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Who should receive a Hebrew name? What requirements should be met? Should a Hebrew name only come with a stated commitment from the childâ€™s parents to raise their child Jewishly? What if one of the parents is not Jewish? What if the child might not be raised as a Jew?
I have thought deeply about these questions in recent weeks as opportunities to officiate at baby-namings for interfaith families presented themselves.
I spoke with rabbis, friends and family members, and heard a variety of passionate points of view. In the process, I became passionate about what the answers are for me. Iâ€™m curious to know what you think.
The spirit of the naming ceremony is to bring a child into the covenant of the Jewish people. It includes a commitment from parents to raise their child as a Jew. For most people, this is an unbendable requirement. I understand, and respect, that point of view, but I have come to disagree.
A baby-naming ceremony is an opportunity for a family to connect with Judaism during a powerful moment in that familyâ€™s life. It is a chance for us, as a Jewish community, to be an open, welcoming door. The family may only want to put their babyâ€™s toe through the door for now, but that is enough to keep the door open. This is a defining moment, and it will set the tone for their interest in future engagement.
After the ceremony, the name will forever belong to the child. It may never be thought of again, or it might possess the power to open the door to Judaism further. It could be a catalyst for curiosity. The name may, one day, whisper in the childâ€™s ear, â€śGo find out more about these people you are a part of.â€ť
To me, a Hebrew name is a good seed planted.
What do you think?
One of the most difficult aspects of pregnancy for meâ€”especially right now in week 36â€”is the prospect of leaving my other baby: InterfaithFamily. Itâ€™s only temporary, I know, but the idea of dropping everything for several weeks has required more than a bit of office nesting (is that a thing?) over the last several months.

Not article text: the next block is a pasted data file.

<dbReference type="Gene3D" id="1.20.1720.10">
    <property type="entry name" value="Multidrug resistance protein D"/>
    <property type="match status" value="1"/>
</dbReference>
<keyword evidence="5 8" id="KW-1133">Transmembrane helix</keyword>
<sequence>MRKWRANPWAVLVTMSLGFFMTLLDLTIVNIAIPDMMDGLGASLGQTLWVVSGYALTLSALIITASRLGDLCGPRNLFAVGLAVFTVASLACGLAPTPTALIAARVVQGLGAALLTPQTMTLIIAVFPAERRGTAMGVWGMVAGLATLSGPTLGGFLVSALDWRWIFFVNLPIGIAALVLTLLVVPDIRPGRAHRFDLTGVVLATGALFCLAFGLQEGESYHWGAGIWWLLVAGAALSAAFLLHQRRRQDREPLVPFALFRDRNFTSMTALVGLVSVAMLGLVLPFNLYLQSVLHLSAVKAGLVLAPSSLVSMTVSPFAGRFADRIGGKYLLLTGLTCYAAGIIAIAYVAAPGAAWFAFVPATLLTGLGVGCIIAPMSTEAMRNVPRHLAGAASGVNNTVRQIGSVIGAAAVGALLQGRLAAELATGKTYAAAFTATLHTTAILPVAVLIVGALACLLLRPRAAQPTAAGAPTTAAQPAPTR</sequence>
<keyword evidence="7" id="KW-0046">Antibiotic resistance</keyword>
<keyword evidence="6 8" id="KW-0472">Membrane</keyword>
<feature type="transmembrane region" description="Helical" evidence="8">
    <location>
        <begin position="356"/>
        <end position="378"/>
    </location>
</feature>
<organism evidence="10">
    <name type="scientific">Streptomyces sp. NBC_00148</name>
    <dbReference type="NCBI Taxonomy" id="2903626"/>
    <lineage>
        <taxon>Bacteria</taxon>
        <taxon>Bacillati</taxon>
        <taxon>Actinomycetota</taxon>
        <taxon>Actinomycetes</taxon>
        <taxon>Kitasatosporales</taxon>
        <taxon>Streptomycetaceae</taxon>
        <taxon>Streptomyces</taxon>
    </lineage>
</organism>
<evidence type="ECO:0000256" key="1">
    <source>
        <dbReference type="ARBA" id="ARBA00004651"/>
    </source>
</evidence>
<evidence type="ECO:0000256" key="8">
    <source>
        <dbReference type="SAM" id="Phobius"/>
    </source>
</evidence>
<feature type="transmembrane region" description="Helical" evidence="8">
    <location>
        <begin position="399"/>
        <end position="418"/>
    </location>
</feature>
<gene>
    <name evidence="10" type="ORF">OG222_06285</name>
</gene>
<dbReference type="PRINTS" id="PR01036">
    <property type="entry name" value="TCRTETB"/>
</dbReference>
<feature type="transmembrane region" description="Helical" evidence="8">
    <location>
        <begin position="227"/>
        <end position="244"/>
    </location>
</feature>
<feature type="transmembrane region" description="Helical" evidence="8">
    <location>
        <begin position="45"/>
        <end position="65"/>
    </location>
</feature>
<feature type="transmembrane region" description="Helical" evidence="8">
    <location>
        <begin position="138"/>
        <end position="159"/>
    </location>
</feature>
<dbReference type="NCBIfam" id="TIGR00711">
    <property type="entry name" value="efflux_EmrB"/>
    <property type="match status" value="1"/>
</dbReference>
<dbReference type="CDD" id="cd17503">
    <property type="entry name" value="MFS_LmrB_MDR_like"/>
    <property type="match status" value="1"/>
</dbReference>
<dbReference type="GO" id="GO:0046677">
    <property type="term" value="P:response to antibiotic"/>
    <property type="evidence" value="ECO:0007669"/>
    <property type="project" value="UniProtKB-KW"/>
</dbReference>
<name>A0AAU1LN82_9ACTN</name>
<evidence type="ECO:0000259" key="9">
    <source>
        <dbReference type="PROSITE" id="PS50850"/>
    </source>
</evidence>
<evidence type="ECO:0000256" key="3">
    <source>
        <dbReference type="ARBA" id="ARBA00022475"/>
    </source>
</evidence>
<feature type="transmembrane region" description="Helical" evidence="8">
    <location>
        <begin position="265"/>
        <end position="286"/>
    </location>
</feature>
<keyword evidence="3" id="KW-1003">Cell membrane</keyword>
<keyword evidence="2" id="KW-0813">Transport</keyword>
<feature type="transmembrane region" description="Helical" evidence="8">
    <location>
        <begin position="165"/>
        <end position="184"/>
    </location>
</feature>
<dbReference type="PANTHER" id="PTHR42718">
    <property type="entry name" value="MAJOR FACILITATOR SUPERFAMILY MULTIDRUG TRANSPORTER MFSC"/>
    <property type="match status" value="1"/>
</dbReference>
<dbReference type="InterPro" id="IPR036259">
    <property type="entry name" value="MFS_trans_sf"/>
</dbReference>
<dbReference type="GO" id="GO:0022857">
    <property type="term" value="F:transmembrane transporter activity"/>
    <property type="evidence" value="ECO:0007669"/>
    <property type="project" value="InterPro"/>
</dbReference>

Iâ€™m not paving new ground here. Mothers- and fathers-to-be go through this process every day. While stepping away from a job where there is no backupâ€”no other person who does the same job you do and can simply fill in for youâ€”makes it all the more difficult, I have something that very few other people have. The IFF family.
Iâ€™ve already learned so much from all of our strong, wise parenting writers, especially the new ones, Anna and Anne, who are first-time moms to adorable babies. While my experience will not be from the perspective of an interfaith couple, there are so many big and small decisions to make and questions to work out for all parents before and after having a child. Seeing how our wedding and parenting bloggers approach overwhelming and sometimes incredibly challenging moments with respect, communication and grace is inspiring.
Iâ€™m also blessed to work with some of the most compassionate people I know. It doesnâ€™t hurt that many of them are parents (and grandparents!). One lesson Iâ€™ve already learned is that everything is easier when you surround yourself with a supportive community. My co-workers have been a constant source of insight and understanding throughout this journey. They have been there to kvell (rejoice) with me and to listen to me vent. From giving me their maternity clothes to decorating onesies to sharing their childrenâ€™s favorite books, this family has buoyed me for the last nine months.
I have no doubt that the walls of the editorial department will not crumble in my absence, thanks to the several people who are stepping up to help while Iâ€™m gone. I hope to return a wiser person with new perspectives to bring to the work we do at IFF, albeit a wee bit less rested. If you have a question while Iâ€™m gone? Not to fear: Iâ€™ll get back to you in December (wink, wink).